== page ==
Wednesday, October 31, 2007

Misrepresenting the Bible
A brief review of the latest conspiracy theory book for agnostics, "Misquoting Jesus: the story behind who changed the Bible and Why", by Bart Ehrman

This week I permitted myself a rare luxury, a visit to Borders Books & Music during which I actually purchased a few items. These included a CD Recording of The Psalms of David, Vol. 1, by the Choir of King's College Cambridge (for our Parish Library); two copies of C. S. Lewis' The Great Divorce (to give to young people in our parish), and Misquoting Jesus: the story behind who changed the Bible and Why (to see why a book about the Bible ended up on the New York Time's Bestseller List).

My original suspiscion was that Misquoting Jesus would turn out to be yet another book on the New Testament manuscript tradition by yet another agnostic contraversialist, yet again in the mold of the Jesus Seminar's Marcus Borg. When will these guys learn?

It turns out I was only partly right. Misquoting Jesus is written by an agnostic controversialist, and it is a survey of the NT manuscript tradition, but the author is not of the same mold as Marcus Borg. Dr. Bart Ehrman writes with poignant honesty about his own loss of faith, and the steps he went through to get where he is today. He places his own personal story front-and-center in the Introduction to the book, and thus shapes the context for the rest of the book as part personal reflection/part survey of the New Testament manuscript tradition. The personal reflection was to me the most interesting part of the book, because the details of the biblical manuscript tradition are pretty well-known. Ehrman presents the issues very clearly, but his often gloomy portrayal is shaped by his own apparent depression over problems in the historical transmission of the New Testament.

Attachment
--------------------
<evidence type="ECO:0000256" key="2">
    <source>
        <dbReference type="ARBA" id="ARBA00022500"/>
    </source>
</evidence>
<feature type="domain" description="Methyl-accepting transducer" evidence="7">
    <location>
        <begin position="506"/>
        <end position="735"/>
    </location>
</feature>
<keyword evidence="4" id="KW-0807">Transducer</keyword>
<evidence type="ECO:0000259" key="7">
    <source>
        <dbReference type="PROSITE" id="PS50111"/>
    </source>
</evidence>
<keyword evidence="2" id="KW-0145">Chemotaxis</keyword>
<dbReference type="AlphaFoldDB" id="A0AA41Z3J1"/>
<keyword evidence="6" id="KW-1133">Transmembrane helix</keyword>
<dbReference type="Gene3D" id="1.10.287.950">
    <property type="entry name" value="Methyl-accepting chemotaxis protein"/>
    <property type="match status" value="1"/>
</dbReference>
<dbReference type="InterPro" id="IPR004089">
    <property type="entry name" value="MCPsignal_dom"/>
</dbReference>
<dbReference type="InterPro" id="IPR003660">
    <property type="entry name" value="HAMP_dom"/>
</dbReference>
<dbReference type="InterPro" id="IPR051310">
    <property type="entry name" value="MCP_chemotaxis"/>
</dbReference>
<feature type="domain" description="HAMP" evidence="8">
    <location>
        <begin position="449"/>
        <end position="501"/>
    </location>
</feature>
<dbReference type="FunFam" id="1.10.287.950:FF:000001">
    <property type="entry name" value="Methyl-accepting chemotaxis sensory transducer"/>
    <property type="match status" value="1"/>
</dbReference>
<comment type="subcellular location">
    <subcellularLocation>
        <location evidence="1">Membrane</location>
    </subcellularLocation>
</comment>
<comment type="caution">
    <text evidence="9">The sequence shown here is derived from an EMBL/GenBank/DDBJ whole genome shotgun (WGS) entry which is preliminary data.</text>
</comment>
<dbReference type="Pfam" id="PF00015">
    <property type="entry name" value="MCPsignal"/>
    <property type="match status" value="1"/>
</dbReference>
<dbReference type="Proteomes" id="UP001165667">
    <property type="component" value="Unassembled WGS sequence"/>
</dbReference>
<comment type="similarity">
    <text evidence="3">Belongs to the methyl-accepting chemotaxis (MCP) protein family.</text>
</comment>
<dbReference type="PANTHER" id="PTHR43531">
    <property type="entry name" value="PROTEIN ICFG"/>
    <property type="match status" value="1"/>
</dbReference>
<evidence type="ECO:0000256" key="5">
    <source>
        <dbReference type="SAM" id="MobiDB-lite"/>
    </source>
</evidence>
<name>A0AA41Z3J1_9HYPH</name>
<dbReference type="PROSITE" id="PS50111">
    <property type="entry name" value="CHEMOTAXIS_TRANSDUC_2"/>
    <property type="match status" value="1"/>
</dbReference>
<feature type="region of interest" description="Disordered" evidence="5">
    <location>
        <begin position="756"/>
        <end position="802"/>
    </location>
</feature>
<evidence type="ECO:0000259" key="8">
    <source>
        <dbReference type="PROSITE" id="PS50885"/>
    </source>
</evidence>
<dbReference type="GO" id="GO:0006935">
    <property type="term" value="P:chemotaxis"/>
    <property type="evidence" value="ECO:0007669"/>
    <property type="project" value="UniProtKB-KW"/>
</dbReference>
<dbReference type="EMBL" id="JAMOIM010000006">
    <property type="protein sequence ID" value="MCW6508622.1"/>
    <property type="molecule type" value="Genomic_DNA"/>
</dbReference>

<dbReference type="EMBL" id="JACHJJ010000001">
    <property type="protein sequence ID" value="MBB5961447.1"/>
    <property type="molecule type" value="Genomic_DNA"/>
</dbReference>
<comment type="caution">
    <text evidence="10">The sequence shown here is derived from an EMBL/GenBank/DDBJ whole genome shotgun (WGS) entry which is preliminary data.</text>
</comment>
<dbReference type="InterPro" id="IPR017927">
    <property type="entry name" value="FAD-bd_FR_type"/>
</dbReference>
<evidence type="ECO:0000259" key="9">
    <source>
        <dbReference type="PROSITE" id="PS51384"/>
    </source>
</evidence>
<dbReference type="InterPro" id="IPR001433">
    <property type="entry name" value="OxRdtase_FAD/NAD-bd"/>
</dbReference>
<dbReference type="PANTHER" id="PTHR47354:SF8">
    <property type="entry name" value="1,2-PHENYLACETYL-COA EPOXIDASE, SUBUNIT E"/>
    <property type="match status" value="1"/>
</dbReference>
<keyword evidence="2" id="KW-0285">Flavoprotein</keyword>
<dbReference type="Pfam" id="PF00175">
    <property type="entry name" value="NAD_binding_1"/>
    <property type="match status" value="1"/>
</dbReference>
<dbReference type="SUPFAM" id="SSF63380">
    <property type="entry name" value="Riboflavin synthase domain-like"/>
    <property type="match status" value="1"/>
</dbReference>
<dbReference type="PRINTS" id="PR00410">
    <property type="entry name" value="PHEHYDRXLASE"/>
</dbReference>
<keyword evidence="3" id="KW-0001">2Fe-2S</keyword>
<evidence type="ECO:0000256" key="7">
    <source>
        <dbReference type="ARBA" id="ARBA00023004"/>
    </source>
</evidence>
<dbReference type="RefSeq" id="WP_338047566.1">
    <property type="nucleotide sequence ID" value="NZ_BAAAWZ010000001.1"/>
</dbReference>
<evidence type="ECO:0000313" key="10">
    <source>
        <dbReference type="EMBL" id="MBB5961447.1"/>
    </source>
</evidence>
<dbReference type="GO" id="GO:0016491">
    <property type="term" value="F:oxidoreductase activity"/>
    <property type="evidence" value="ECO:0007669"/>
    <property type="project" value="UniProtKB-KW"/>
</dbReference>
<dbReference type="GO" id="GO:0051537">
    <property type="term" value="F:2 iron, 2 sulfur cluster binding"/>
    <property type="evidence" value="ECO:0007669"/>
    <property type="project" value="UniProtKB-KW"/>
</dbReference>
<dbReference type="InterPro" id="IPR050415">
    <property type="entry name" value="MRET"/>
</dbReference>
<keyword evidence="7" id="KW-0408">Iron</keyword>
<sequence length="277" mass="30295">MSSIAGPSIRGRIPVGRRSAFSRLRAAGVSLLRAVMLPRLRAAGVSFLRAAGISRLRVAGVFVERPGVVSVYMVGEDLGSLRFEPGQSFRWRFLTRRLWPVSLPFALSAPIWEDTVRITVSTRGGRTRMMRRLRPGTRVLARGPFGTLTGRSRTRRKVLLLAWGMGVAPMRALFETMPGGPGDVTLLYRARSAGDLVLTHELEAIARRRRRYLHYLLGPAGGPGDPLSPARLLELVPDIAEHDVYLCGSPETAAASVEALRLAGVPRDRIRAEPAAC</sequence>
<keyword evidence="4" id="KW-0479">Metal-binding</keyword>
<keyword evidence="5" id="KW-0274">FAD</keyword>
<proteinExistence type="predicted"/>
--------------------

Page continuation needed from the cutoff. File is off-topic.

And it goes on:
In a nutshell, there are a number of small discrepancies and variances (gasp!) among the 5,000+ Greek manuscripts and papyrii of the N.T., from its nearly 2,000 year history, a history which involves dozens of human authors, thousands of very human copyists and a journey of translation encompassing several languages.

Why should this surpise anyone?!

The plot thickens, and we find out why this was surprising to Dr. Ehrman. It turns out that Ehrman was once a hard-core fundamentalist Christian, trained at Moody Bible Institute in Chicago. There he was taught to think of the Bible as possessing "plenary verbal inerrancy". Now "verbal inerrancy" can mean different things to different people, but commonly it is taken to mean that the text of the Bible (the words on the page themselves) are fully free of any error or mistake whatsoever, large or small.